The eye area is one of the most important parts of the face and crucial for human communication. We use the eyes to read each other for cues, as well as to evaluate each other for health. Hunter Eyes are key to having a great eye area. Most models have this feature or at least deep-set eyes in some form. On the other hand, if you have the opposite, a bulgy eye area, it sticks out like an eyesore.
So, how does one achieve the hunter eye look…?
Unfortunately, there are no direct procedures to get Hunter Eyes. There are only a handful of surgeries for the eye area that can indeed give a “Hunter Eye” shape, but none of them actually make your eyes more deep-set. The best way to get true Hunter Eyes is a long-term dedication to mewing.
Definition of Hunter Eyes
Before we can explain why that is, let’s first define Hunter Eyes. These are eyes that are deep-set and sit far back in the skull. How far back they sit depends on the orientation of your orbit bones, of which there are many:
Unfortunately, this is largely genetic. Even many models have large orbits. Some models even have large orbits and Hunter Eyes at the same time. But with a lifetime of proper posture and chewing hard foods, enough pressure can be exerted on the maxilla to compress the orbital bones in a vertical direction, though this takes many years.
A vertically compact eye orbit is essentially the core feature of Hunter Eyes. But the shape is important too and also helps distinguish Hunter Eyes.
Look at model Sean O’Pry’s eye area:
His eyes are hooded, which means you can’t see his upper eyelid.
Hunter Eyes are straight, deep-set, hooded, horizontally wide, vertically narrow, and have a positive canthal tilt. To understand canthal tilt, note the medial and lateral canthus on this chart:
A positive canthal tilt occurs when the lateral canthus sits higher than the medial canthus.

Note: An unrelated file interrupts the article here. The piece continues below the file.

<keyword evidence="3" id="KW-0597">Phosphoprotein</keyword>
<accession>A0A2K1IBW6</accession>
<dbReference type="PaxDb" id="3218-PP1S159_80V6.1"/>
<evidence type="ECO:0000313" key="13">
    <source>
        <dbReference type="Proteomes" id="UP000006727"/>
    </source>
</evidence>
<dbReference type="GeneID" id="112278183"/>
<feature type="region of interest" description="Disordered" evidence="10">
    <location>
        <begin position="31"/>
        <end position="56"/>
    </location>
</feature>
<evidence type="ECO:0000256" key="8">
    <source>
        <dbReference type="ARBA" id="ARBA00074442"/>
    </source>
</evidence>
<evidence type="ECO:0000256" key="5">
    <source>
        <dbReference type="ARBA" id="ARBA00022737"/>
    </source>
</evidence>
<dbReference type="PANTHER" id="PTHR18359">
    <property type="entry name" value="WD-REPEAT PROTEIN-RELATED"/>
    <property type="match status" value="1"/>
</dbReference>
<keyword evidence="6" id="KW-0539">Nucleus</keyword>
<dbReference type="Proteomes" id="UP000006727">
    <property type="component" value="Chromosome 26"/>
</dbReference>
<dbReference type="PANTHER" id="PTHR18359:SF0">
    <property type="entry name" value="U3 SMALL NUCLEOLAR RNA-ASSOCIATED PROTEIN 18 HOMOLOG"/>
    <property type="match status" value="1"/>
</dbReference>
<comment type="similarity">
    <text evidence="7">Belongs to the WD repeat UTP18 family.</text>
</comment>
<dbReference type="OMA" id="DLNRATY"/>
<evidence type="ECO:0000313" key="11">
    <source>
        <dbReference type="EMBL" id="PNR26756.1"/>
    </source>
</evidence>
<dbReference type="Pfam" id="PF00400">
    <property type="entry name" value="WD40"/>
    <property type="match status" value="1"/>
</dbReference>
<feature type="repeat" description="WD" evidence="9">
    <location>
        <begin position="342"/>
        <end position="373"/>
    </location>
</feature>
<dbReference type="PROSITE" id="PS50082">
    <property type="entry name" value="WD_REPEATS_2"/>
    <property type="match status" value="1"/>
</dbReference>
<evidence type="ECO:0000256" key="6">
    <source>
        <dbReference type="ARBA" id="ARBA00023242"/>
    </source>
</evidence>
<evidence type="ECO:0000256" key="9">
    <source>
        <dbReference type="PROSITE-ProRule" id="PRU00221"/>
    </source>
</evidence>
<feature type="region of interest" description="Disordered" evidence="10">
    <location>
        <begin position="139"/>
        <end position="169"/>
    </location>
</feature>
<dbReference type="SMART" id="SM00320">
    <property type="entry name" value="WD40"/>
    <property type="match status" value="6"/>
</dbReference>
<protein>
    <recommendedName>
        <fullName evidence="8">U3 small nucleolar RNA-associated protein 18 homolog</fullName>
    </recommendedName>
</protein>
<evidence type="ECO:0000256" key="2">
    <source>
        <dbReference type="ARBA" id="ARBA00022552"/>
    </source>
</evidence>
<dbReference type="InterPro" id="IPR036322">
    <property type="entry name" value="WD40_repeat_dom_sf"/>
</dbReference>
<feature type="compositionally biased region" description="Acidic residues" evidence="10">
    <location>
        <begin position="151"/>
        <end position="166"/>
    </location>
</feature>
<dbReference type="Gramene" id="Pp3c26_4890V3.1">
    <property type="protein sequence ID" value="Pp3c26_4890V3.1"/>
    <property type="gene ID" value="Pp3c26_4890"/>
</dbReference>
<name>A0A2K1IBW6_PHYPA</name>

In the above image, the attractive eye on the left has a positive canthal tilt, whereas the image below has a negative canthal tilt. This leads to a tired/depressed look but is one of the things that can be fixed by surgery.
For more information about what constitutes an attractive eye area, see our article How to Get Attractive Eyes.
Canthoplasty is surgery on the canthi of the eye. This is done to give the eyes a more attractive shape.
A lateral canthoplasty consists of repositioning the lateral canthus. The surgeon cuts a slit across the lateral part of your eye horizontally. The canthal tendon is severed from the orbital rim and reattached. This serves to essentially raise the lateral canthus vertically.
An epicanthoplasty enlarges the eyes horizontally. This is done in Asian populations because small eyes are seen as unattractive.
A canthopexy is similar except that no cuts are made in the tendons/muscles, and only stitches are used. A canthoplasty will provide better results and last longer, at least in the hands of an experienced surgeon.
While this surgery can make a huge difference in your eye area, it does nothing to make the eyes more deep-set. However, it can contribute to the Hunter Eye shape.
Blepharoplasty is simply eyelid surgery. It’s used to fix skin/laxity issues of the eyelids. This surgery is mainly done when sagging upper eyelid skin infringes on the field of vision itself.
As you can see in the gentleman above, the eyebrow skin was starting to drape over the upper eyelid and impair the patient’s field of vision. After the blepharoplasty, the upper eyelid became visible again.
But this has nothing to do with Hunter Eyes. In fact, the patient actually gained more upper eyelid exposure, a conventionally unattractive feature, in exchange for a better visual field.
Ptosis is drooping of the upper eyelid. It can have causes ranging from paralysis, to disease, or you could have been born with it. Ptosis Repair surgery is meant just for fixing this specific condition. It tightens the muscle that is responsible for lifting the eye and is meant to help restore normal functioning.
This patient had a ptosis repair which fixed the asymmetry in their eyes. As a result, the patient appears more awake.
Eyelid retraction surgery is for lifting the lower eyelid. It’s like a ptosis repair, but for the lower eyelid. This is done to fix any scleral show issues or just reverse any age-related skin laxity issues.
This is a useful technique to help achieve the Hunter Eye shape. But again, it doesn’t actually make your eyes deep-set.
Orbital decompression surgery is exactly as it sounds. It helps relieve built-up pressures in the eye that mainly arises from Grave’s eye disease, a type of thyroid disease. This is done by removing bones and fat in the orbit itself.
The patient got rid of the prey-eye look. But this surgery won’t help you get any closer to Hunter Eyes unless you have this specific condition.
Almond Eye Surgery